The mainstay of the project will be a new Perishable Cargo Complex which will be completely temperature-controlled and have different modules and chambers to accommodate different types of commodities. As Rentz explains, “Tropical fruit for example has to be stored at a different temperature than asparagus, flowers, seafood, etc. There are specific temperature ranges that are required by some of the retail giants and if the produce arrives at their warehouse that is not within the required range they will get rejected. We want to make sure that cold chain stays intact.”
She adds, “Coming to Airglades would also eliminate a lot of the “touches” – a lot of the handling of commodities happened off-airport at different cold refrigerated warehouses in Miami owned by many different companies. Because much of the storage is off-site, to get out of Miami International could take up to a week. We are proposing somewhere between a four-to-eight-hour turnaround and that would increase the amount of shelf life for these time and temperature sensitive commodities. There will also be additional warehouse and refrigerated space at the airport if some of these importers or growers need to further manipulate the product. Flowers, for example, when they arrive may need to be broken down and then placed into bouquets.”
Another factor in their favor is that Airglades exists along already established trucking and logistics routes. Truckers were some of the first people that were approached when thinking about what might be possible. Miami not only has a lot of traffic congestion but also adds about 200 miles to the round trip for the cargo trucks. At a shipping cost of $2.35 per mile, that adds up. Part of the new airport design includes a truck staging area to accommodate the parking and the truck traffic that is going to be coming into the airport.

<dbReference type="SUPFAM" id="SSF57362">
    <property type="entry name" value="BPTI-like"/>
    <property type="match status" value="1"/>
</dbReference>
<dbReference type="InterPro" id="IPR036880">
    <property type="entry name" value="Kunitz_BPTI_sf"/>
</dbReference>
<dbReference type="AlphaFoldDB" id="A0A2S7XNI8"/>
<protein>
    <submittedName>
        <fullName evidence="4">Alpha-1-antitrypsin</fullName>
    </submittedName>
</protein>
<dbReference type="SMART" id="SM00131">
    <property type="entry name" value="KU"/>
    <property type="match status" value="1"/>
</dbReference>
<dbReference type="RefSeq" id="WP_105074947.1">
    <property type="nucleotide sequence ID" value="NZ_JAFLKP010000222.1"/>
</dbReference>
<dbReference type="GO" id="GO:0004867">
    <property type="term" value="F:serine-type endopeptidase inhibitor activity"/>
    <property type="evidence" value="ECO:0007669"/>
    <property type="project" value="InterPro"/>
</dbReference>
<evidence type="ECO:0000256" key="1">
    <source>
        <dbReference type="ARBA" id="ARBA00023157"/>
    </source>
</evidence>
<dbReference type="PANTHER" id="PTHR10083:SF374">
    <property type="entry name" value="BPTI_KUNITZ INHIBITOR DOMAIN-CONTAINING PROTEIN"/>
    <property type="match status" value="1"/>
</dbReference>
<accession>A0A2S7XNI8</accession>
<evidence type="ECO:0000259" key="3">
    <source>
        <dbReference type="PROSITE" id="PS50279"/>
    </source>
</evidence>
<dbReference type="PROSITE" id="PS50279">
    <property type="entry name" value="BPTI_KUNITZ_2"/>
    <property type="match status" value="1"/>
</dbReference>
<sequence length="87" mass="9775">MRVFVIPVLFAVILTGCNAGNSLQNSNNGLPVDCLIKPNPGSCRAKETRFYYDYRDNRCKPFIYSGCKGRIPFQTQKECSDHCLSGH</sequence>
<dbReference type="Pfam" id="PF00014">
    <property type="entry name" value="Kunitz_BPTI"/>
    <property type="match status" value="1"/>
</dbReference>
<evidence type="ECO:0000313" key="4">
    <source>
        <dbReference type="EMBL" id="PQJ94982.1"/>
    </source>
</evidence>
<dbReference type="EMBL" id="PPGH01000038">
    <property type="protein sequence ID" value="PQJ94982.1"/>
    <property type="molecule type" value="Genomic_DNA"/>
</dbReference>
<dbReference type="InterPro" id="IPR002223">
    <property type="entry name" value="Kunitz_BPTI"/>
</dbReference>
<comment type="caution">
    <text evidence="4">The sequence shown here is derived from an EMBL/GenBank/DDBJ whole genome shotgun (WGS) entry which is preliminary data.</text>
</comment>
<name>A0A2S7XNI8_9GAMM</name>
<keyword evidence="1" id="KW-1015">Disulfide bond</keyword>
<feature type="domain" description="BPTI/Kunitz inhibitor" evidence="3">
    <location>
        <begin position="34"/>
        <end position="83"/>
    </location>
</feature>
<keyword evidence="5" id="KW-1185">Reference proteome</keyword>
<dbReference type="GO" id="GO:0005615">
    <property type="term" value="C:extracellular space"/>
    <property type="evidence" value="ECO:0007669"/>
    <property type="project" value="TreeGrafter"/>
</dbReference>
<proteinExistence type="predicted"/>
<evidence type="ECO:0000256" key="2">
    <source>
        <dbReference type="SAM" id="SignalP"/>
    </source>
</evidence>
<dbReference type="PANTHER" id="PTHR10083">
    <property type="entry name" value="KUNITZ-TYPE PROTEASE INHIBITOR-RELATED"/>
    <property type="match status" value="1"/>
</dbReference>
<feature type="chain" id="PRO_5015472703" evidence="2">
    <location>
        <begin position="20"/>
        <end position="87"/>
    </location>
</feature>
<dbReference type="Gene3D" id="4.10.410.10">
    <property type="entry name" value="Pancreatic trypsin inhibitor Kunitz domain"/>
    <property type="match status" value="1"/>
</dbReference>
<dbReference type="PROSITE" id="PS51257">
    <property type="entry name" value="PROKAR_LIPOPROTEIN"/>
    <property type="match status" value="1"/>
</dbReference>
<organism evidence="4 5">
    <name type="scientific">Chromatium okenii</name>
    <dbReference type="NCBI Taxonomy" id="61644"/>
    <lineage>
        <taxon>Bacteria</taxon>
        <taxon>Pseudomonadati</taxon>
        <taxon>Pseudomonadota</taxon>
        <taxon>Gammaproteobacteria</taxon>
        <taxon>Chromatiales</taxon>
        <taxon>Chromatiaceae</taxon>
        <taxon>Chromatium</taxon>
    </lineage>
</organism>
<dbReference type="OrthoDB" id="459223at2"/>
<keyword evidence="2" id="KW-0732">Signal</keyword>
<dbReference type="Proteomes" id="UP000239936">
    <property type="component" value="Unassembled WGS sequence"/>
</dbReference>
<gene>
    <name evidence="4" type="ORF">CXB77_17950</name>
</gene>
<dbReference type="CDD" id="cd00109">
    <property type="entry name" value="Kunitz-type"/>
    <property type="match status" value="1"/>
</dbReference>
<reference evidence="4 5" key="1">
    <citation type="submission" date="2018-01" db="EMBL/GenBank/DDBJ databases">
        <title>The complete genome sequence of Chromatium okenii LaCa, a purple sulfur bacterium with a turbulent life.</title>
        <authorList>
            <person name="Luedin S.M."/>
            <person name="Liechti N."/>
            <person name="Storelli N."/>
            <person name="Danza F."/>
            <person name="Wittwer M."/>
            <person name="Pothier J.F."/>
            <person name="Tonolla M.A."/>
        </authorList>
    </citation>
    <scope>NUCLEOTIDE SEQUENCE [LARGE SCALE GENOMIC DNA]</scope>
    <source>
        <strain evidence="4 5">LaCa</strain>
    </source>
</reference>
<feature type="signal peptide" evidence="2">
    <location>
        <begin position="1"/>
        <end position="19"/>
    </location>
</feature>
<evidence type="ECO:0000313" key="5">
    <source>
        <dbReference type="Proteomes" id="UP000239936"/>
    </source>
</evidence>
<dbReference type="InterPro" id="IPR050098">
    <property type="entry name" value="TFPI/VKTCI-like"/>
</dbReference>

In March 2020, construction for a new 4,000 square foot user fee custom and border facility was announced at Airglades. The airport would become a new port of entry to allow private international flights to pass through customs in Clewiston, rather than having to stop at a larger and busier airport. Moreover, a customs inspection facility will be added to the perishable cargo complex and would allow consolidation of all inspections in one location; unlike Miami International, which has 75 different locations for inspection.
With all this traffic, a new runway will be paramount. The plan is to create a 10,000-foot north/south runway with a parallel taxiway. “Florida provides the best flight time from South America,” says Rentz, “but most of the runways in the state are east/west. Our runway will be north/south and that would also eliminate flight time. Taxi time will also be significantly less. The idea is that as soon as a plane lands they will be able to taxi up to our new perishable cargo complex and be able to offload the cargo, so there will be a timely response. We must make sure that the cool chain is not disrupted at all. These same cargo planes will then load up on dry goods such as automobile or computer parts which we will ship south.”